(Thanks to Chris H for this photo of me in Foxy Lady Mode)
Sometimes, strange creatures are encountered at the crossroads of our lives…
Fox appears at dawn, pointing at potential danger on the snow-trembling lip of my cave’s wide mouth. Fresh fall of flakes whirl in forlorn whispers outside.
Huddled in my cocoon of warm pelts, I gaze in wonder at my unexpected visitor – and then laugh aloud: His coat, though winter-thin and showing the starkness of ribs, is the exact shade of my hair before The Enchantress wove me into her vengeful tapestry of dull white strands, hooped spine and endless bone pain.
The creature, though alert and watchful, does not, as I half-expected him to, turn bushy tail and flee upon sighting me – and this melts a tiny icicle in my heart. For I have become accustomed, over the past few years, to the sight of people running from me as fast as their legs could go.
Some days I have wept, though tears solve nothing and have no effect upon the watcher.
Why, prithee, are only the beautiful and youthful entitled to the full gamut of human rights? Why do so many sectors of society labour under the painful yoke of invisibility? Those who are old, ill, disfigured, white of hair and wrinkled of skin merit only a sliding away of eyes – and a mountain of erroneous assumptions.
Fox’s eyes are golden, calm, filled, it seems, with ancient wisdom and wild instinct. His whiskers tremble in cold air and plumes of breath shroud the cave’s entrance.
Will he let me approach?
I hold out my hand, make a little clicking noise in my throat, say, ‘Here, boy. Come here, my lovely…’
And, as I say it, I realise the extent to which my curse has deprived me of human contact. Not just love and sex, but hugs and cuddles and affectionate warmth. I see the full extent of my punishment: Old people are the comforters after all, aren’t they? They are the bestowers of gift and nurture and safety. Ugly people rarely get touched – as if the accident of physical flaws were a contagious disease to be avoided at all costs.
My throat closes around a rhyne of tears, determined to dam them up.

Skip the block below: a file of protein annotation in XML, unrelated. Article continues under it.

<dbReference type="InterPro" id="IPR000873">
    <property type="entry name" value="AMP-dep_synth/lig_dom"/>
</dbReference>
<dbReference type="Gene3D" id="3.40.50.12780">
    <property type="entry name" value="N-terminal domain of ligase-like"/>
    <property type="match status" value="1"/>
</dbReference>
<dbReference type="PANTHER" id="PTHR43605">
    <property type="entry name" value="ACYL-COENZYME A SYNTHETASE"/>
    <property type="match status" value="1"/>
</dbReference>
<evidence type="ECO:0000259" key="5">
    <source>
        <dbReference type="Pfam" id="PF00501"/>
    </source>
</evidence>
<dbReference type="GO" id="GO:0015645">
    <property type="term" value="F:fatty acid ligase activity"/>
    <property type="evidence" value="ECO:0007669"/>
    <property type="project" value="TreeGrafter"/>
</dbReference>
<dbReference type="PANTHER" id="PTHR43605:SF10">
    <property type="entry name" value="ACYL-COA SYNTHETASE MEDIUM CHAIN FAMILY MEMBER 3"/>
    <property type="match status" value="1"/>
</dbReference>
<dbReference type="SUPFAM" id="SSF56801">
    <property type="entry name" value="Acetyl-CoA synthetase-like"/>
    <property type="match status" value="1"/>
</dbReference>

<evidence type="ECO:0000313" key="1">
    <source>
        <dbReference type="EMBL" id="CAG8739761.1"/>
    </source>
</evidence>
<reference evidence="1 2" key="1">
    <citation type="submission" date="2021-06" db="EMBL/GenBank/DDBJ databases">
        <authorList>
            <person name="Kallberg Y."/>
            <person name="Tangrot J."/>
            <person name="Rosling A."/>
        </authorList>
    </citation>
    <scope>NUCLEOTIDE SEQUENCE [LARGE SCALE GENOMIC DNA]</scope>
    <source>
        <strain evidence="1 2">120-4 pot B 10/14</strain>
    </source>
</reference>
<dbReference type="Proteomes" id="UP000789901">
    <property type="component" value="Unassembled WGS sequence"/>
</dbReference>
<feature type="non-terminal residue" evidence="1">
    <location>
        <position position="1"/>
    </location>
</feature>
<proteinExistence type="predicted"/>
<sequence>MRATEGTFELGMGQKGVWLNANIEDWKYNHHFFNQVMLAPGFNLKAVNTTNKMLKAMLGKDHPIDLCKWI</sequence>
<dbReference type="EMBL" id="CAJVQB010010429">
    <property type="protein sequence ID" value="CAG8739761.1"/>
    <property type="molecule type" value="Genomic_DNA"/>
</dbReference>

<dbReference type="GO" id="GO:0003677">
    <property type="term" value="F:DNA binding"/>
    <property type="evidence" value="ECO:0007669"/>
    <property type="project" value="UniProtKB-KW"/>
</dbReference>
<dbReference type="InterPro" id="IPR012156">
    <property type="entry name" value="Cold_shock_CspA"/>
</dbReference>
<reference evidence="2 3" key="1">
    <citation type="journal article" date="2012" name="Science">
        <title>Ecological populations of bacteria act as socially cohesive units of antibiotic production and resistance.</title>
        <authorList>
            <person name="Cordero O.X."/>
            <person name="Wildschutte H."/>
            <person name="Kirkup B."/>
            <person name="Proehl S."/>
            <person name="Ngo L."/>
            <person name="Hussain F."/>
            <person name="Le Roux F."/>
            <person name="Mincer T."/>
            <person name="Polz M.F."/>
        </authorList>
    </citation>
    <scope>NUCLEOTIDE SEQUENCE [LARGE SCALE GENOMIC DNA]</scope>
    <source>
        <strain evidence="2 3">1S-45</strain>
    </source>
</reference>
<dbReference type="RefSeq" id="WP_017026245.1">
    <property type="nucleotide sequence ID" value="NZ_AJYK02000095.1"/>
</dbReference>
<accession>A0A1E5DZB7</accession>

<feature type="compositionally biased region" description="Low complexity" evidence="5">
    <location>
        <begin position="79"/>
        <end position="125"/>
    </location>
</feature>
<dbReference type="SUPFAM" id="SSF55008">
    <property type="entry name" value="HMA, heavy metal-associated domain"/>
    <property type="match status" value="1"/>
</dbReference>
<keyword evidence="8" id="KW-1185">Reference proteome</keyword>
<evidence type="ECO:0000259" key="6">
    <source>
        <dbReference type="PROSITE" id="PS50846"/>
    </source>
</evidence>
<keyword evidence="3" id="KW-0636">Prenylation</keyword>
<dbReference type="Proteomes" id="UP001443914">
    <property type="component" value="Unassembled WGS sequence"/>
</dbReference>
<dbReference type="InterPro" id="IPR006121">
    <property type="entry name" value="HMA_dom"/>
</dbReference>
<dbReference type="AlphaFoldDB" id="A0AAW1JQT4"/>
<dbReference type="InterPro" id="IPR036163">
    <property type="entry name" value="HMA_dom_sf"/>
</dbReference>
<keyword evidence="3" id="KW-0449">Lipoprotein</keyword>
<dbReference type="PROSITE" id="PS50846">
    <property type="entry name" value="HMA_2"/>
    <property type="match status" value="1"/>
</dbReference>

Fox pads towards me. I can smell him now: His strong earthy musk; the hint of air and snow; his meaty breath; the lovely scent, under it all, of living animal fur. I am barely breathing, not wanting to break the spell. He is wild, after all, and wary. He could bite. He could run away and leave me. He could be hallucination sent by the perverse Gods of Loneliness.
I put out a shaking hand. A sign of trust and fellowship. I feel the warmth of breath on my palm as he sniffs me, then, in an exultant moment, his rough tongue rasping a quick lick on my flesh.
I touch his neck, begin to stroke. He lets me! By all that is miraculous, he is permitting this contact. I feel so honoured that the tears flow unchecked. I can feel little ridges under his pelt, places where old wounds have healed leaving scar tissue. I can see open cuts on his legs and side where more recent hurts have marked him.
I cannot understand why he is permitting this – but his trust touches me deeply. Perhaps he, like me, is a lonely soul in need of a mother’s touch. Perhaps the vixen which bore him who knows how long ago died too soon, and he did not receive the milk and nuzzling of motherly love. Perhaps he, too, is empty and needy.
I close my eyes and feel his body making a little leap onto my lap, a welcome weight of russet-coloured friendship. He fidgets, turns around a few times, settles. I feel the gentle rising and falling of thin ribs and a soft contented breathing. My hand moves in regular sweeps across the fur and my sore knees and thighs blossom into a brief pain-free trance under the animal’s body.
I understand that he is both himself and Messenger from beyond. That his arrival during a blizzard is no coincidence, but a sign. And, curiously, I have no doubt that, once the storm abates, he will lead me to where I need to be next.
For, inside the pain-racked form I now wear, I am – and always have been – Foxy Lady.